Messier 47

From Wikipedia, the free encyclopedia
Jump to navigation Jump to search
Messier 47
Eso1441a.jpg
Observation data (J2000.0 epoch)
Right ascension 07h 36.6m[1]
Declination −14° 30′[1]
Distance 498 pc[1]
Apparent magnitude (V) 4.2
Apparent dimensions (V) 30.0′
Physical characteristics
Mass 453[1] M
Radius 10.61 pc[1]
Estimated age 78 million years
Other designations NGC 2422
See also: Open cluster, List of open clusters

Messier 47 (M47 or NGC 2422) is an open cluster in the constellation Puppis. It was discovered by Giovanni Batista Hodierna before 1654 and independently discovered by Charles Messier on February 19, 1771. It was later independently discovered again, under the current name NGC 2422.

There is actually no cluster in the position indicated by Messier, which he expressed in terms of its right ascension and declination with respect to the star 2 Puppis. However, if the signs of Messier's coordinate differences are changed, the position matches that of NGC 2422.[2] Until the equivalency of M47 with NGC 2422 was found, M47 was considered a lost Messier Object. The discovery that M47 and NGC 2422 were the same cluster only came in 1959 with a realization by Canadian astronomer T. F. Morris.[3]

M47 is at a distance of about 1,600 light-years from Earth with an estimated age of about 78 million years. The member stars of M47 have been measured down to about red dwarfs at apparent magnitude 19. There are around 500 members,[1] the brightest being HD 60855, a magnitude 5.7 Be star. The cluster is dominated by hot class B main sequence and giant stars, but a noticeable colour contrast comes from several bright red giants.[3]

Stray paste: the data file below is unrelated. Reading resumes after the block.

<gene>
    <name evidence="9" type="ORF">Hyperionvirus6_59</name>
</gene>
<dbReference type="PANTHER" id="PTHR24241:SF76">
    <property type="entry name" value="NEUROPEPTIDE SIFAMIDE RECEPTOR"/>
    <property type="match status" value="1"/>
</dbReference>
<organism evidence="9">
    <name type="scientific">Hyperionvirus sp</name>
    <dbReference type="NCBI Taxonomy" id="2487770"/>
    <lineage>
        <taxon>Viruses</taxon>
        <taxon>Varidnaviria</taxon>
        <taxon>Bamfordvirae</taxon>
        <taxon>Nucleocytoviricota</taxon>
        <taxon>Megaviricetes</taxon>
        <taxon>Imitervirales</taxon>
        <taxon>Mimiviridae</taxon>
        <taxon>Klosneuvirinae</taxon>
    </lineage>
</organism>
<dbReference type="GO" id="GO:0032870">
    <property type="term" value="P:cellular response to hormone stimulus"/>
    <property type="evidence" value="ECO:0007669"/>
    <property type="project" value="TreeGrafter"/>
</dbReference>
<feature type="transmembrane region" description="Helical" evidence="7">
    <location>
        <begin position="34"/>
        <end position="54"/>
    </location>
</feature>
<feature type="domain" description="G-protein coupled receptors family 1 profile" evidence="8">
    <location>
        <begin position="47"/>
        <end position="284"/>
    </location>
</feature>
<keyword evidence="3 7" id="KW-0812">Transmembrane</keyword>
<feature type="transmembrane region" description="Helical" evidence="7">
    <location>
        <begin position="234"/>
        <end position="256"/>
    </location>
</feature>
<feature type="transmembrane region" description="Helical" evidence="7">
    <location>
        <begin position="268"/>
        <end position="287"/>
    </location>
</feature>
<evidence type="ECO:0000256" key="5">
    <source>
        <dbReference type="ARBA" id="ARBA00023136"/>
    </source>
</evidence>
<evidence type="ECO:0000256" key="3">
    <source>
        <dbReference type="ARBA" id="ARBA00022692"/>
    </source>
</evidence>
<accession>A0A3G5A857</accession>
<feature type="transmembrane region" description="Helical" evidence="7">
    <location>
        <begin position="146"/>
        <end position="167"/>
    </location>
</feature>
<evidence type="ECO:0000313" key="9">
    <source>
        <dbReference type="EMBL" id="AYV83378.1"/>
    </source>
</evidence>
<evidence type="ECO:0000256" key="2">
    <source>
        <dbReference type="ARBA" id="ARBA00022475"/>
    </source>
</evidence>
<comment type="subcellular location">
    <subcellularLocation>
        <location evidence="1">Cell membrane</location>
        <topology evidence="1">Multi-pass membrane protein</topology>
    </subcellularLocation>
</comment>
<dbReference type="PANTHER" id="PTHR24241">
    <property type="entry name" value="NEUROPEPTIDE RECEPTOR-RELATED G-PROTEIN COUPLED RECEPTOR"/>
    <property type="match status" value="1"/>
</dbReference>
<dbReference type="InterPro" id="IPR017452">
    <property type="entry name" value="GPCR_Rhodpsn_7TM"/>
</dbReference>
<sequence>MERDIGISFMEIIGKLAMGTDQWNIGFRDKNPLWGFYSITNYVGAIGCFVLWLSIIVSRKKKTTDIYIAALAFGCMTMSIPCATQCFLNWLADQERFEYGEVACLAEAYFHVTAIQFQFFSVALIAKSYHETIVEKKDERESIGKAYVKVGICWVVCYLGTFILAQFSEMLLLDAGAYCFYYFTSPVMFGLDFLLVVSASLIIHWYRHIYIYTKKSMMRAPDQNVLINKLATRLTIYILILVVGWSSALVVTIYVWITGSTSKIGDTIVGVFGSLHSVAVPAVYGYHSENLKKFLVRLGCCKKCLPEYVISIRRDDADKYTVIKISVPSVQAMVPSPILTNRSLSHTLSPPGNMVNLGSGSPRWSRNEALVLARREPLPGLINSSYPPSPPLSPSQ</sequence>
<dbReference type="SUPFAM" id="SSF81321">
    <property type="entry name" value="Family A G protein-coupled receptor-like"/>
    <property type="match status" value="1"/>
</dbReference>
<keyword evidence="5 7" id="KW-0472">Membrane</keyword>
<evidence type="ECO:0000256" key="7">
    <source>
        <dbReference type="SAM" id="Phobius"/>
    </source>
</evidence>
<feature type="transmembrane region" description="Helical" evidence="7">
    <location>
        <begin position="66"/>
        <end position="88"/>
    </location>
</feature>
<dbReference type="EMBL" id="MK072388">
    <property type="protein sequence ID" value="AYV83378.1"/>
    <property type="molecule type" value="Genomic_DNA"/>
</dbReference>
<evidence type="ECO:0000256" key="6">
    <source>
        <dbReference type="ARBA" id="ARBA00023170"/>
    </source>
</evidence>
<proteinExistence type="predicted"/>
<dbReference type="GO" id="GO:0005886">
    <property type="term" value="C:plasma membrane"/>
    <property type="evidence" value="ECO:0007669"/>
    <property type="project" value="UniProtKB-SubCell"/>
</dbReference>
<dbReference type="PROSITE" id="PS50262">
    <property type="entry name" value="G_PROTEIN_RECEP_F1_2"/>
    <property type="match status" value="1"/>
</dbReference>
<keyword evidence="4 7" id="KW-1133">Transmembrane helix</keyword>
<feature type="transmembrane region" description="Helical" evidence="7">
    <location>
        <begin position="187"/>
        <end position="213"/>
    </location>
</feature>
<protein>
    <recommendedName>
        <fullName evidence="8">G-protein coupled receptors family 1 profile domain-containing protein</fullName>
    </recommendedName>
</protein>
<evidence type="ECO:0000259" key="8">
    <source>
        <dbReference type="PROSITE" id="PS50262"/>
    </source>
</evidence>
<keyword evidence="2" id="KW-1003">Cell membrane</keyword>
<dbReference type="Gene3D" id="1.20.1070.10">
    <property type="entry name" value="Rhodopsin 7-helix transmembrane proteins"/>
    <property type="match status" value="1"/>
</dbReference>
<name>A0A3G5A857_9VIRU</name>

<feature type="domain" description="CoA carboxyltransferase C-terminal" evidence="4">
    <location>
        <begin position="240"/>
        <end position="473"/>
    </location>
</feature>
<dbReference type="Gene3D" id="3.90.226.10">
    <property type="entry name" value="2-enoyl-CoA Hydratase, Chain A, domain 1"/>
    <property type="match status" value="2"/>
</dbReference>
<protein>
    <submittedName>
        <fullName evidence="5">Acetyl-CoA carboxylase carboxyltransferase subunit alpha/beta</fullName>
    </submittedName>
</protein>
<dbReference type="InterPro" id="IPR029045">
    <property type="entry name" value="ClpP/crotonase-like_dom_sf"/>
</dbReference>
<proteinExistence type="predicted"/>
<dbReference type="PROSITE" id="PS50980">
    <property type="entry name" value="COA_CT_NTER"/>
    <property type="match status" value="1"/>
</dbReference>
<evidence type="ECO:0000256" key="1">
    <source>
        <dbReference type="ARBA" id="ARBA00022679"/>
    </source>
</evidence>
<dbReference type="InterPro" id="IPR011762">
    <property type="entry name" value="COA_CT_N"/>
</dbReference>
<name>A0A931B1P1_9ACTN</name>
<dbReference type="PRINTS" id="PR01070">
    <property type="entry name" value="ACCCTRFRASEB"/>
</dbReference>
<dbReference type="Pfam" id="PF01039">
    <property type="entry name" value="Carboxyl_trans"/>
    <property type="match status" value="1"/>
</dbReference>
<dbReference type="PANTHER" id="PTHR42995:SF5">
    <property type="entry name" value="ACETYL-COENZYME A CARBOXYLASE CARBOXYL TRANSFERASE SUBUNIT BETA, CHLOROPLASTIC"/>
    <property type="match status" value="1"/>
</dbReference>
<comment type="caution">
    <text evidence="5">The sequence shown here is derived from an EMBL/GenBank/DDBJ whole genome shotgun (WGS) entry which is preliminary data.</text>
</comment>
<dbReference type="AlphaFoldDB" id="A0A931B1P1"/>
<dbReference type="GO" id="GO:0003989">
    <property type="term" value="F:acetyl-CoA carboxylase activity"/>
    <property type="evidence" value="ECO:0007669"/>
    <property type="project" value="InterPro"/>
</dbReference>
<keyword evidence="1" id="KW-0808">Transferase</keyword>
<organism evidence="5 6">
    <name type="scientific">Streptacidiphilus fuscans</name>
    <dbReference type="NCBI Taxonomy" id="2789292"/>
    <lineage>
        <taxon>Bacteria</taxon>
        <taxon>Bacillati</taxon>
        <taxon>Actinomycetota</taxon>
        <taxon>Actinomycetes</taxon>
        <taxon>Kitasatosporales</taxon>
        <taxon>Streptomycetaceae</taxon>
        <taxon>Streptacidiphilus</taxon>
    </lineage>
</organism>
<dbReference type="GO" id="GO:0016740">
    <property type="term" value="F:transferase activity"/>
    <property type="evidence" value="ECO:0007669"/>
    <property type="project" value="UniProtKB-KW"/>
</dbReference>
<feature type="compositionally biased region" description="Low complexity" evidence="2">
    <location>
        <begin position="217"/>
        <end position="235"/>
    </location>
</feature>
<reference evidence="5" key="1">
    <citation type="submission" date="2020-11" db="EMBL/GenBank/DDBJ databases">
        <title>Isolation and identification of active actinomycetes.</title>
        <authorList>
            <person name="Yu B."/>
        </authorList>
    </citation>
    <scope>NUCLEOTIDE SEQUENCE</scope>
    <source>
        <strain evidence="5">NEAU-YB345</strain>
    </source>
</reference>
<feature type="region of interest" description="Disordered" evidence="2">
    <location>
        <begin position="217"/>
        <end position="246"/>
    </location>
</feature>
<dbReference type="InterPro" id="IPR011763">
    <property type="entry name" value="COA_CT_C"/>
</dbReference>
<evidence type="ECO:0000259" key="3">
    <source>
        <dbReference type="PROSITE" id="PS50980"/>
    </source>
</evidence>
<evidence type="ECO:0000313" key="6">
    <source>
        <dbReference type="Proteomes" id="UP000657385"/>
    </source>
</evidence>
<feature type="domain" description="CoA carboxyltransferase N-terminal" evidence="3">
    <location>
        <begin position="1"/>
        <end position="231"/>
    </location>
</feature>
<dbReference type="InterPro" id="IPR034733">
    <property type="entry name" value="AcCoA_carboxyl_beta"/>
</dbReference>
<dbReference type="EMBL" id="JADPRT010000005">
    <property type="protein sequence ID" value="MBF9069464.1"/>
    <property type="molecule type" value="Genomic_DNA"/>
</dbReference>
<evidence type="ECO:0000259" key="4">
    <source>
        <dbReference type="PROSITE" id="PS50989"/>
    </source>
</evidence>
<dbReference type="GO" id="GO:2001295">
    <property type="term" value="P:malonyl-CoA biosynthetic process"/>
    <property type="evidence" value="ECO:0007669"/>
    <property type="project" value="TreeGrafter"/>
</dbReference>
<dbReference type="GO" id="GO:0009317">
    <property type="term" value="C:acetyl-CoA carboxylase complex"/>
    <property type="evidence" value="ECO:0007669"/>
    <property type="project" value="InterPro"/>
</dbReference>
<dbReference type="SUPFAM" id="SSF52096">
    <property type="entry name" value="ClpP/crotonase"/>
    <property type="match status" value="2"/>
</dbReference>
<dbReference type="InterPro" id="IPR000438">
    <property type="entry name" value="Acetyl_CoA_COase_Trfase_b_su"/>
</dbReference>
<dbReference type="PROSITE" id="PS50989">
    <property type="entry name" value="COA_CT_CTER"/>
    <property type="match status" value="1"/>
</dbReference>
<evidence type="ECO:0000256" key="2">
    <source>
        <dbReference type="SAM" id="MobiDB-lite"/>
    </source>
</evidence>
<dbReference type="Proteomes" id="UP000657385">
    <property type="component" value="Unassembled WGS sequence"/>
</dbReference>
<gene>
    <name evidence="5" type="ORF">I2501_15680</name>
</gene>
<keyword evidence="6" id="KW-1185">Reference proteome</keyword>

M47 is located about a degree away from Messier 46, which is much older and much further away.[3]

References[edit]

  1. ^ a b c d e f Prisinzano, L; Micela, G; Sciortino, S; Favata, F (2003). "Luminosity and Mass Function of the Galactic open cluster NGC 2422". Astronomy & Astrophysics. 404 (3): 927. arXiv:astro-ph/0304321Freely accessible. Bibcode:2003A&A...404..927P. doi:10.1051/0004-6361:20030524. 
  2. ^ Houston, Walter Scott (2005). Deep-Sky Wonders. Sky Publishing Corporation. ISBN 1-931559-23-6. 
  3. ^ a b c "The hot blue stars of messier 47". ScienceDaily. 17 December 2014. 

External links[edit]

Coordinates: Sky map 07h 36.6m 00s, −14° 30′ 00″